Martin Scherfler, Co-Founder of Auroville Consulting, told Mongabay-India, “In India, there is currently no legal/policy framework that enables wind energy production at one location and virtually credits it to every household in the village. This is why selling electricity is a more practical approach.” Auroville Consulting is a unit of the Auroville Foundation working for renewable energy.

Pathanjali of Power for All, said, “Wind energy is still perceived as a large-scale option and hasn’t received the same government focus as solar energy. Despite the existence of small-scale wind turbines for the past 10-20 years, there is a dearth of favourable policies for smaller wind turbines, in contrast to those in place for solar or biogas. As a result, there are not many working models or pilot projects for wind energy in the community sector or decentralised renewable energy.” Power for All is a global network of 250 organisations campaigning to end energy poverty.

“Domestic consumers in Tamil Nadu prefer being connected to the grid as it is heavily subsidised, making the renewable energy costlier,” said Scherfler, adding, “Globally, particularly in Tamil Nadu, electricity utilities discourage consumers from operating their energy systems because they have made significant investments in power generation plants such as hydro and thermal power. They perceive it as a loss to their investments.”

“As long as rationalisation of tariffs is brought in the way we disperse subsidy, it’s difficult to materialise even domestic solar rooftops. The entire subsidy scheme is not well designed and fairly distributed to incentivise energy conservation or efficiency. Even the wealthiest domestic consumer receives the same subsidy as poor households. To facilitate a successful transition, policy innovations are needed to encourage consumers to prefer renewable energy sources,” added Scherfler, who holds over 10 years of experience in the field of energy.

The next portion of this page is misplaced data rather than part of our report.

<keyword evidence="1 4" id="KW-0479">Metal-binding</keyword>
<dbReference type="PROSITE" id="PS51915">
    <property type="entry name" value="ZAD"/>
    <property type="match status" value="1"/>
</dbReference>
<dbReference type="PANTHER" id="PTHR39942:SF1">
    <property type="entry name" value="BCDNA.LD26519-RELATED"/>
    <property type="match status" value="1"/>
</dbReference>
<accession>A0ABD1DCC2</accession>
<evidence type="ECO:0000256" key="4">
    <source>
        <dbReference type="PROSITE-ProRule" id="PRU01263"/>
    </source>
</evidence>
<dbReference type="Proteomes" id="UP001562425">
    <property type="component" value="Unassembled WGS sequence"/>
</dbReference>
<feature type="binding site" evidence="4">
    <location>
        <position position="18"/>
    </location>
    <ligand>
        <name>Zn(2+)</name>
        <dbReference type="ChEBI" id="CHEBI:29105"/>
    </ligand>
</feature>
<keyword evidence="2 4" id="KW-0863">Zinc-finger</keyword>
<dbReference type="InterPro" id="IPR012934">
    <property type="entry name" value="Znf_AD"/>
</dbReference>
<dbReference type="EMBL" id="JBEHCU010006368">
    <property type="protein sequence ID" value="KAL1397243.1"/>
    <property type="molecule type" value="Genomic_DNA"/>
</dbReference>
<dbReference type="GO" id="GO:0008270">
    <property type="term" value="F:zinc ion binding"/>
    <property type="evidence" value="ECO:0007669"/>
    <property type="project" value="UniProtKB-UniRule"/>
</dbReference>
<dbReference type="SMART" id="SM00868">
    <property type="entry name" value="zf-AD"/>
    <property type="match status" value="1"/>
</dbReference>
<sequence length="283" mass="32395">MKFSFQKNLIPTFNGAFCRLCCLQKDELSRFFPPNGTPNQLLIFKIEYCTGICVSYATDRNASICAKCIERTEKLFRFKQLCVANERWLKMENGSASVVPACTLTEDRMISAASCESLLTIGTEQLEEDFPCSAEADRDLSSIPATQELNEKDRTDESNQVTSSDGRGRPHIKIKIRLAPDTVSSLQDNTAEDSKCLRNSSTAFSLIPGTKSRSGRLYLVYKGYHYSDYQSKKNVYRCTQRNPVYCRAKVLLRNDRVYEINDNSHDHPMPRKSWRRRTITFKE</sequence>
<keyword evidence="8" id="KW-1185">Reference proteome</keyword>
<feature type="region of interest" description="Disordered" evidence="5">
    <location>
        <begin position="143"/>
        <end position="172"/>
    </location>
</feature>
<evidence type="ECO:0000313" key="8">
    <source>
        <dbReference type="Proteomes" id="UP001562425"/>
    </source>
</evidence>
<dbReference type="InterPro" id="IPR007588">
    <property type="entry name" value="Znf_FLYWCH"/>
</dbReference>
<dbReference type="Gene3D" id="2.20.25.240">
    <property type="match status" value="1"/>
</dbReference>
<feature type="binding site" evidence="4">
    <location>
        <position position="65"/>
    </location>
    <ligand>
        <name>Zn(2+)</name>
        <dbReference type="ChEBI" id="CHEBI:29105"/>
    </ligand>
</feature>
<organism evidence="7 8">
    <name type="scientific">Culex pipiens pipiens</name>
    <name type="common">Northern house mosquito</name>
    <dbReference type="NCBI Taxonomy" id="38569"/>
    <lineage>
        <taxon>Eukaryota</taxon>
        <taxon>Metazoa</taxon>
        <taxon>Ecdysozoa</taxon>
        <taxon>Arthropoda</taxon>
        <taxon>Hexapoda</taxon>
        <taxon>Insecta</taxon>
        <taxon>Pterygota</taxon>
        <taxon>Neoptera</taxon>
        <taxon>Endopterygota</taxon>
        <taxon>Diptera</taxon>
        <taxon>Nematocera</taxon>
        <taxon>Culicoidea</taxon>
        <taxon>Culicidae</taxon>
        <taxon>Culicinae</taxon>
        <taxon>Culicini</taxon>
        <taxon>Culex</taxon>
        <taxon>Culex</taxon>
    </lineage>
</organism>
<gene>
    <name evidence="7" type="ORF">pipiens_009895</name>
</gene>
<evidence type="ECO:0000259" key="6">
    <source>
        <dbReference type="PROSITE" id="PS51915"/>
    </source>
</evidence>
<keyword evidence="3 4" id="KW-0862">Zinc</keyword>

Image shows a windmill against a stormy sky
The current president of Odanthurai has no plans to install a windmill as the cost of investment needed is disproportionate to the revenue generated. Photo for representational use only. Photo by Gowthami Subramaniam/Mongabay.

Why do decentralised windmills still matter?

The Odanthurai panchayat has no plans to install another windmill and is, instead, focussing on installing a solar-power motor which would be cost-effective as approximately 50% of the electricity consumption is attributed to the motor of the water station of the panchayat.

Odanthurai, though, still manages to maintain its model village status in terms of renewable energy use for its multiple pioneering efforts to adopt renewables. The Ministry of Panchayati Raj officials visited the panchayat in 2021 to study its renewable energy model.

Pathanjali shared, “As India is heading towards 100% electrification, it is impossible to achieve that without renewable energy sources. And community renewable energy projects are still necessary to meet India’s Net-Zero transition goals.”

However, he highlighted another challenge saying that many mini-grid operators are not coming to rural areas as there is not much electricity consumption here which leads to reduced profits.

“In meeting India’s Net-Zero Transition goals, a mix of energy, like solar, hydro, wind, and biomass are needed. Wind energy is crucial as it would alone meet roughly 30% of the total energy needs,” stated Thirumoorthy.


Banner image: A representational image of a windmill farm in Aralvaimozhi, Kanyakumari. Photo by Gowthami Subramaniam/Mongabay.